Changes in vocabulary between the old SAT and new SAT format
By James Rodkey
(ACT, SAT, SSAT, English Builder, ESOL, and Latin tutor at The Edge Learning Center)
How Important is Vocabulary on the new SAT?
One of the most dramatic changes from the old format of the SAT, which the College Board administered from 2005 to 2016, to the current format is the way in which vocabulary is tested. In the old SAT format, vocabulary was a significant hurdle for many students, as each exam had 19 questions that explicitly tested difficult vocabulary words, questions that often looked like this:
The commentator characterized the electorate as ________________________ because it was unpredictable and given to constantly shifting moods.
These questions were difficult for several reasons. First of all, rather than appearing in the context of a paragraph or passage, sentences appeared in isolation, limiting the information students could use to deduce the meaning of the missing lexical items. Secondly, the vocabulary words given as answer choices were often extremely difficult, like “phlegmatic” and “mercurial” in the example question, words that few English speakers likely know. How many of those five answer choice words do you know? Take this moment to consider the serendipity of your situation if you’re taking the SAT now rather than a year ago or more.
In response to years of criticism of questions like the example above, the College Board completely rethought how vocabulary should be tested on the SAT. Now, vocabulary-centered questions appear in both the Reading and Writing and Language sections of the test, and always in the context of larger passages. The words that appear on the test are also decidedly more common, as the College Board has consciously endeavored to include only those words that high school students are likely to encounter in their scholastic activities. All of this means that intensive vocabulary study is no longer a necessary component of preparation to take the SAT. That is not to say, however, that vocabulary doesn’t matter anymore. Let’s take a look at how vocabulary is tested on the new SAT.
As I mentioned before, vocabulary questions now appear in both the Reading section and the Writing and Language sections of the test. In the Reading section, vocabulary really only appears in what we call “Vocabulary-in-Context” questions, which look something like this:
As used in line 1 and line 65, “directly” most nearly means
C) without mediation.
D) with precision.
Immediately it should be clear that this question is quite different from the example on the old SAT. Notice that the vocabulary words, both in the question stem and in the answer choices, are not particularly difficult, and that context is much more vital in answering this question. We can’t answer the question without reading and understanding the passage, even if we know what all the vocabulary words in the answer choices mean.
The Writing and Language section tests vocabulary slightly more traditionally. A typical vocabulary question might look something like this, in what we call a “Precision and Concision” question:
Planned obsolescence, a practice whereby products are designed to have a limited period of usefulness, has been a cornerstone of manufacturing strategy for the past 80 years. This approach increases sales, but it also stands in austere contrast to a time when goods were produced to be durable. Planned obsolescence wastes materials as well as energy in making and shipping new products.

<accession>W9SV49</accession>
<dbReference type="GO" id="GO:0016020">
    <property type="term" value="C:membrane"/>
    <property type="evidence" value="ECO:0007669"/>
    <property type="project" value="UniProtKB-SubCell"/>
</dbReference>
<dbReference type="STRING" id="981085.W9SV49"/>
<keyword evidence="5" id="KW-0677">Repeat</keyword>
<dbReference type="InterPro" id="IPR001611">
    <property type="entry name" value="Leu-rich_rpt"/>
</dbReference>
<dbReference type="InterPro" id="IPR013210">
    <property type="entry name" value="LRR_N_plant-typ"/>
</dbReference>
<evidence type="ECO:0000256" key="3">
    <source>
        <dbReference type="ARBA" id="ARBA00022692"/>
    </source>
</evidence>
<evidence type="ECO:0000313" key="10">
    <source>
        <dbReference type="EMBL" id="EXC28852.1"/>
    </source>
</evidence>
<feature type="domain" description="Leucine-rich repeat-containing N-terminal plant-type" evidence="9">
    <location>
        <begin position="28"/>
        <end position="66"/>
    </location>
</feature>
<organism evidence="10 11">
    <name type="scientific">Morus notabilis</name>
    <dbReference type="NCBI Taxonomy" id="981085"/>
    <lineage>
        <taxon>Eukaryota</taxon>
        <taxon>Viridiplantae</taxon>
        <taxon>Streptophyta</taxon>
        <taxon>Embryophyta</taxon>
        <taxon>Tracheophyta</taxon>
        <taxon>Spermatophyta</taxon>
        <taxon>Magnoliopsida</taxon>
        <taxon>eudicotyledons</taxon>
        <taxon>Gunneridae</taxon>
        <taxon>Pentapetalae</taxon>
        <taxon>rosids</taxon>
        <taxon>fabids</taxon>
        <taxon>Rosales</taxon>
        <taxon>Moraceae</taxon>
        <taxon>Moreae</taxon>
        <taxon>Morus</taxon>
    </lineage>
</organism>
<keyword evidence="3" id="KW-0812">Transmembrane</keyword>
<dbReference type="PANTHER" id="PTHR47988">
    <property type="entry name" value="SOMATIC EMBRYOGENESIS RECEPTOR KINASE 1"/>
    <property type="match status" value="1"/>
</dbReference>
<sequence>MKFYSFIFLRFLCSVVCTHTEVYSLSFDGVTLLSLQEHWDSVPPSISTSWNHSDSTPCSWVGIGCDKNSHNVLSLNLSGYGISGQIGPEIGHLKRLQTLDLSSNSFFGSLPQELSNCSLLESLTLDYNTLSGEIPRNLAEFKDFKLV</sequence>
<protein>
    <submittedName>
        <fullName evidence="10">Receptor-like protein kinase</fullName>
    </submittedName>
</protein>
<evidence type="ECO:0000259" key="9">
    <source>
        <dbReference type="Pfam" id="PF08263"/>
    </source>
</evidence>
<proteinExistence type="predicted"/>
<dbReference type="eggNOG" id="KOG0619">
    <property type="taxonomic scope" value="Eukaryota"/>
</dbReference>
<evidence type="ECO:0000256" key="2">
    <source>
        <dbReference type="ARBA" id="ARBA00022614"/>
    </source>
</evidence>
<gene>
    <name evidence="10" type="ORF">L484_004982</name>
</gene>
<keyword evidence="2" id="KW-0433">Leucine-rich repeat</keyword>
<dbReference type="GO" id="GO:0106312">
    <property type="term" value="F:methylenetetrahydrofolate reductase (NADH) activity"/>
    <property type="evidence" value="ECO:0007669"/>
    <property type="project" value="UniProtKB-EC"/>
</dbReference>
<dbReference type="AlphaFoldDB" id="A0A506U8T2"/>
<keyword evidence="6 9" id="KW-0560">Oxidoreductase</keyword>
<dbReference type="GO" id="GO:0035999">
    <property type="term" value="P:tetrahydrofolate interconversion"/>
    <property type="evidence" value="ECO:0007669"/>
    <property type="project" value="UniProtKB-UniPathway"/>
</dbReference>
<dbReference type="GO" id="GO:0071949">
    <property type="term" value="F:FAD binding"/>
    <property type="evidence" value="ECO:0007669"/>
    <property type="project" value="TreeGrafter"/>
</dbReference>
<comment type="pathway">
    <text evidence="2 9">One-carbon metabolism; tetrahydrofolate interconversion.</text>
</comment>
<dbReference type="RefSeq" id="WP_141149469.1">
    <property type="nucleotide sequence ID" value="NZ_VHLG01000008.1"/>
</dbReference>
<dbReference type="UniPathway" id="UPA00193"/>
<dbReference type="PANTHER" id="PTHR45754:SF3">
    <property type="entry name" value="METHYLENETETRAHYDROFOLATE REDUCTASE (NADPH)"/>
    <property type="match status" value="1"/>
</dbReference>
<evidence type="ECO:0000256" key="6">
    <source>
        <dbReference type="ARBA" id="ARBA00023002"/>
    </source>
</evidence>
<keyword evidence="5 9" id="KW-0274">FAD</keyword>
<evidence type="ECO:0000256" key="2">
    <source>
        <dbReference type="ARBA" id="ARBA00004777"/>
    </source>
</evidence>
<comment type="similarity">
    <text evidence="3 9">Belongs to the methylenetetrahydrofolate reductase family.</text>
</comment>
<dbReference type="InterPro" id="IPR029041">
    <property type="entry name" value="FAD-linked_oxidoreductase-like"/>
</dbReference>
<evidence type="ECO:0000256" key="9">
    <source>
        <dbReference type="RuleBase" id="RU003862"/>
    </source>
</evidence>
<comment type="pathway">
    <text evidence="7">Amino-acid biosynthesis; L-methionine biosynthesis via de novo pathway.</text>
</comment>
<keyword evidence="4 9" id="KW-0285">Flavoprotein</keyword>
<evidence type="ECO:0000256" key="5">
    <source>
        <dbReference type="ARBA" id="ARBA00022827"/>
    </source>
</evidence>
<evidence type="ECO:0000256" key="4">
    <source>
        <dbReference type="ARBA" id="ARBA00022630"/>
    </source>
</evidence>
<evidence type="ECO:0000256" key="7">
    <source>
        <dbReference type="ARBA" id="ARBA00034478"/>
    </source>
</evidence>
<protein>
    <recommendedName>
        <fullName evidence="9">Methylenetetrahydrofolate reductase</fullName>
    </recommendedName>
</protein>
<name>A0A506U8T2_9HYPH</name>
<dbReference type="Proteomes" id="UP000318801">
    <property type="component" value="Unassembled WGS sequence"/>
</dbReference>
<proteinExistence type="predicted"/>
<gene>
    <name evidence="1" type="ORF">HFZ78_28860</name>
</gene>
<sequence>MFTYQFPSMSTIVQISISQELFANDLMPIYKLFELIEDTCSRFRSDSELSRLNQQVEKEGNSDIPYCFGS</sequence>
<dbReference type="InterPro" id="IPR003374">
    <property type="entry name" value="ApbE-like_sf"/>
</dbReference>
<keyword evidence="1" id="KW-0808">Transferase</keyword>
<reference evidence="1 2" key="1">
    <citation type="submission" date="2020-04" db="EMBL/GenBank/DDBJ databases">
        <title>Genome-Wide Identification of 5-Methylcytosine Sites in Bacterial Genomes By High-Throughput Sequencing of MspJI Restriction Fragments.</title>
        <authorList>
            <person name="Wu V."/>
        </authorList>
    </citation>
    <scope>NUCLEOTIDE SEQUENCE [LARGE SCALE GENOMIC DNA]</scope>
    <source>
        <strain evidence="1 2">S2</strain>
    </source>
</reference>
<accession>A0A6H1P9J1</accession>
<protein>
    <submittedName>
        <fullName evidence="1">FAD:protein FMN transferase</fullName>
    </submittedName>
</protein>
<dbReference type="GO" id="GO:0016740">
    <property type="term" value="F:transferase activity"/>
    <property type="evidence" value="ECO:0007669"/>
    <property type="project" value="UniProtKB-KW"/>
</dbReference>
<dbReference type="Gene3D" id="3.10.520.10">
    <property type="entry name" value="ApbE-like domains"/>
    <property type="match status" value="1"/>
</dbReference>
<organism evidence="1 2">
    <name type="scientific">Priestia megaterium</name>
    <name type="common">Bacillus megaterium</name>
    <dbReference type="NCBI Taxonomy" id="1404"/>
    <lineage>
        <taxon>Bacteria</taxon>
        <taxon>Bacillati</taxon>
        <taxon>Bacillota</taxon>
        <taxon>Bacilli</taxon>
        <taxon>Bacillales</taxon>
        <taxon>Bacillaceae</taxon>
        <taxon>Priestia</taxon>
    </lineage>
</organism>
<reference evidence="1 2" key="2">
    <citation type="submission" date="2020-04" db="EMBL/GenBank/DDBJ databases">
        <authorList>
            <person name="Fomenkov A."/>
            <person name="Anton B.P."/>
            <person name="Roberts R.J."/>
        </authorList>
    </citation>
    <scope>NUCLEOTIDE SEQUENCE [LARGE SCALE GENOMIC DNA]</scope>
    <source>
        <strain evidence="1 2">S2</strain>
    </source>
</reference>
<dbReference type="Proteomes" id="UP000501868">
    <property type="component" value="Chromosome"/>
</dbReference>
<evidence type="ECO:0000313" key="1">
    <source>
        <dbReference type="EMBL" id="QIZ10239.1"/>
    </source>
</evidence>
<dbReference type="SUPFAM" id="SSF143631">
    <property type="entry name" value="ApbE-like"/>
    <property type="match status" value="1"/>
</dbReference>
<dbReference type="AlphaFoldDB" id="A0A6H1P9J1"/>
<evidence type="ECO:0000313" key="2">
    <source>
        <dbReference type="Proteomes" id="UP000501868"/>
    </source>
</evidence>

A) NO CHANGE
In this question, we simply have to consider the context of the sentence and choose the word that most precisely (hence, “Precision and Concision”) fits the sentence. In these questions, the answer choices are usually words that have some overlap in meaning but differ in their usage, as in this example. All four of the answer choices generally mean “severe,” but only one of them works best in describing the noun “contrast” that follows. Here some students with less developed vocabularies may begin to run into problems – if you don’t know what “egregious” or “austere” or “unmitigated” means, you can’t confidently choose or eliminate it. For questions like this, work methodically: read the sentence in context, make a prediction that encapsulates your understanding of the word in question, and eliminate answer choices based on that prediction. If you have to guess, at least make the guess as educated as possible by eliminating based on your prior knowledge.
Students who struggle with questions like the last one often want to know how they can improve their vocabularies. Unfortunately, there isn’t a simple answer for the new SAT, as there is no magical list of words that you can memorize and instantly improve your scores. That doesn’t mean that you’re powerless to improve your vocabulary, however. The best thing that you can do, that we can all do, to learn new words is to read. Read a wide range of materials targeted at educated adult audiences. When you see a word you’ve never seen before, make a note of it. Write it down somewhere; curate a list of new words that you want to incorporate into your lexicon. Learn them, use them, make them your own; an expansive vocabulary is an asset that will benefit you throughout your college years and into your professional life.
(For those of you dying to know the answers to the sample questions mentioned above, they are, respectively, A, C, and D. Now go learn what “phlegmatic” and “austere” mean.)
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